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Counseling Linked to Reduction in Vaccine Exemption Rates

Significant drop in rates in Washington after implementation of bill mandating parental counseling

toddler getting vaccine

MONDAY, Dec. 18, 2017 (HealthDay News) -- Implementation of Washington state's Senate Bill 5005 (SB5005), which requires counseling and a signed form from a licensed health care provider to obtain a vaccine exemption, was associated with a decrease in exemption rates and an increase in vaccine coverage for vaccines required for school entrance, according to a study published online Dec. 18 in Pediatrics.

Saad B. Omer, M.B.B.S., M.P.H., Ph.D., from Emory University in Atlanta, and colleagues examined the impact of SB5005 on immunization coverage and exemption rates in Washington State from school years 1997-1998 to 2013-2014.

The researchers found that there was a significant relative decrease of 40.2 percent in exemption rates after implementation of SB5005, translating to a significant 2.9-percentage-point absolute decrease. Increases in vaccine coverage were seen for all vaccines required for school entrance, except the hepatitis B vaccine. After implementation of SB5005, there were decreases in the probability that kindergarteners without exemptions would encounter kindergarteners with exemptions and the probability that kindergarteners with exemptions would encounter other kindergarteners with exemptions. There was also a reduction in geographic clustering of vaccine exemptors in association with SB5005.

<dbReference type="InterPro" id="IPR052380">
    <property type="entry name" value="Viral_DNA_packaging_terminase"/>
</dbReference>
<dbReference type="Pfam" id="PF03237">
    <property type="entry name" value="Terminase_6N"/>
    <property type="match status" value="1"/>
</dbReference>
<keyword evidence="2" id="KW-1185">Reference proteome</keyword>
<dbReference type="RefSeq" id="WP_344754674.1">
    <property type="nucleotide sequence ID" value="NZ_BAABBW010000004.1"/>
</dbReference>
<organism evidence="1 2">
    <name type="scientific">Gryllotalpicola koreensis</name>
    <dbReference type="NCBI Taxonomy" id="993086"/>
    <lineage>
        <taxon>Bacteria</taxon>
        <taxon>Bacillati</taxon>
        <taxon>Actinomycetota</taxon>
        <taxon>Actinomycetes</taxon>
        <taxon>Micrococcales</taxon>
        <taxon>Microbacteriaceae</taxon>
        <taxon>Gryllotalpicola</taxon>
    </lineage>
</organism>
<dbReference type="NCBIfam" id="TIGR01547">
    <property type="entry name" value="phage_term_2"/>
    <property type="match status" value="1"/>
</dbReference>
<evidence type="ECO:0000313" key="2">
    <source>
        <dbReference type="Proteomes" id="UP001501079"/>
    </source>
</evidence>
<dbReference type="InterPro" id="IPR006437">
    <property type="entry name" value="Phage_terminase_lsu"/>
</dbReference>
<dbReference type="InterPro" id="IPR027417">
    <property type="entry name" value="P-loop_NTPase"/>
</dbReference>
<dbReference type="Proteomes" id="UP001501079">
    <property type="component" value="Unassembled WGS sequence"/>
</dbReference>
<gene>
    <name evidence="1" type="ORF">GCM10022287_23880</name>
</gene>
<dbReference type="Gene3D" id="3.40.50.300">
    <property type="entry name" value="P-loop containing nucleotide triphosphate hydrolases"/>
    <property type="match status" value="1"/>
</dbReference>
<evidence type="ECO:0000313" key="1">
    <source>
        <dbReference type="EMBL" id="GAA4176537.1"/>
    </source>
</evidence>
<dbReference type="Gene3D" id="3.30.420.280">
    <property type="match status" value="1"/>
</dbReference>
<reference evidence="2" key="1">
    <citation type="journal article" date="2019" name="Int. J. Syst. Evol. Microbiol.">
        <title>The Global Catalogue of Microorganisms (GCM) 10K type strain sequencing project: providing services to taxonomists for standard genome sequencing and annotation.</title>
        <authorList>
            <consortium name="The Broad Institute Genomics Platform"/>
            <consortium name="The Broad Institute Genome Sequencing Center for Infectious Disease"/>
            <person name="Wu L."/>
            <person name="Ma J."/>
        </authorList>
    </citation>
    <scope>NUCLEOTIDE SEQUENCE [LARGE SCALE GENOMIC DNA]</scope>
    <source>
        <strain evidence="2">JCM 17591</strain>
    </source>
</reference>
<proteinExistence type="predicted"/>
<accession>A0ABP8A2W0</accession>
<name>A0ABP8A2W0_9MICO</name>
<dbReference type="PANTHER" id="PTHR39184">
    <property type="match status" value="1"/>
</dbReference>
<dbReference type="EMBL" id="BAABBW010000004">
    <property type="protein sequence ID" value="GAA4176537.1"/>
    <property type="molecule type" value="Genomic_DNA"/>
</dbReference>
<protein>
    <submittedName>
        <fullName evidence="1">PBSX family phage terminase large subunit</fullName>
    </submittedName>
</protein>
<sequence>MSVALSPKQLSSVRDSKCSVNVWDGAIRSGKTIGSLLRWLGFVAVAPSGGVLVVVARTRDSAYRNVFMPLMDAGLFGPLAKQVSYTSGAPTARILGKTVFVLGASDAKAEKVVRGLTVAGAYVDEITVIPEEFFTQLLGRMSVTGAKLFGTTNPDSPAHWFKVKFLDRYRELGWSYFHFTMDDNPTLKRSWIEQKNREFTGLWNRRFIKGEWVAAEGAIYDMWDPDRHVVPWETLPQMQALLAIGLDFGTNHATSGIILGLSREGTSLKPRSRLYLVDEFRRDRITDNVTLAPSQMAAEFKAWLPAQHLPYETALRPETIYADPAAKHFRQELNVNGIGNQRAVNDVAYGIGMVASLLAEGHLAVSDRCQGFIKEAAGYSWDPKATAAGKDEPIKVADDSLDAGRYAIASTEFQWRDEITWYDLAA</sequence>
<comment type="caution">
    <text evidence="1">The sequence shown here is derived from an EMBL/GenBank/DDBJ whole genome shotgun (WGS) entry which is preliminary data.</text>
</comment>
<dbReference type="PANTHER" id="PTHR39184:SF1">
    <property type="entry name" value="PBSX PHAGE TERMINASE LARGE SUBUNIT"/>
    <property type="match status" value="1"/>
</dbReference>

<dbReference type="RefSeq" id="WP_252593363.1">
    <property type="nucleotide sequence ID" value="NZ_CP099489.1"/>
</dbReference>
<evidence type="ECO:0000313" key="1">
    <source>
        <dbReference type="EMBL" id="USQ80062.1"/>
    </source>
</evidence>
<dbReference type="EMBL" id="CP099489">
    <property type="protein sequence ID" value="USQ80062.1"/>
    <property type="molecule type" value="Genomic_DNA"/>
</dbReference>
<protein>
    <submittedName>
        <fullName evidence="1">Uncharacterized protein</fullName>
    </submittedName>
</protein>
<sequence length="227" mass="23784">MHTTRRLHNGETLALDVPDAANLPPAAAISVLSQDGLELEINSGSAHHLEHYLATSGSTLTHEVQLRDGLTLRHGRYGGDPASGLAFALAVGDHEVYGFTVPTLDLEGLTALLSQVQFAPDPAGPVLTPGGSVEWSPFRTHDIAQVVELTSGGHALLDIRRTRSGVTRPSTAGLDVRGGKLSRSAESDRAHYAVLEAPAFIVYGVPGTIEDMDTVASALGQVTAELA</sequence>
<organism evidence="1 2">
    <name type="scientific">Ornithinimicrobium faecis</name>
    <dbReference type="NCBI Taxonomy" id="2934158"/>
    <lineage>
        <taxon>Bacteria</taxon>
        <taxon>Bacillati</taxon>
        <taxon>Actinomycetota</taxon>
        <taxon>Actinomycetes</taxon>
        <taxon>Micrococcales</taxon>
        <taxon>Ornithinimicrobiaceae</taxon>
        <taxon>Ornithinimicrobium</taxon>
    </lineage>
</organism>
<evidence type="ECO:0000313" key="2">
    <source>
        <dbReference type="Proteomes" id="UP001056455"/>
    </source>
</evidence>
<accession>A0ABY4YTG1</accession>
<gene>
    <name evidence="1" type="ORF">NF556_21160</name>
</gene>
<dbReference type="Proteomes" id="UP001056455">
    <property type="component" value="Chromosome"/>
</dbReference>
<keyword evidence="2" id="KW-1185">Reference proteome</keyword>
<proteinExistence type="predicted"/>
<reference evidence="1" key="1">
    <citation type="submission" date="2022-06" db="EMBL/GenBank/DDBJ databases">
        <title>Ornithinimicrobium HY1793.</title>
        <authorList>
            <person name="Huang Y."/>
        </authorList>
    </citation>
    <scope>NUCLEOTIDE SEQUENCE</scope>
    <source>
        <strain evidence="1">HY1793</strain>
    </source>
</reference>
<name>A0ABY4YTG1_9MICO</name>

"States in the United States and jurisdictions in other countries should consider adding parental counseling by health care provider as a requirement for obtaining exemptions to vaccination requirements," the authors write.

One author disclosed financial ties to the pharmaceutical industry; another author's organization disclosed financial ties to corporate entities, including vaccine manufacturers.

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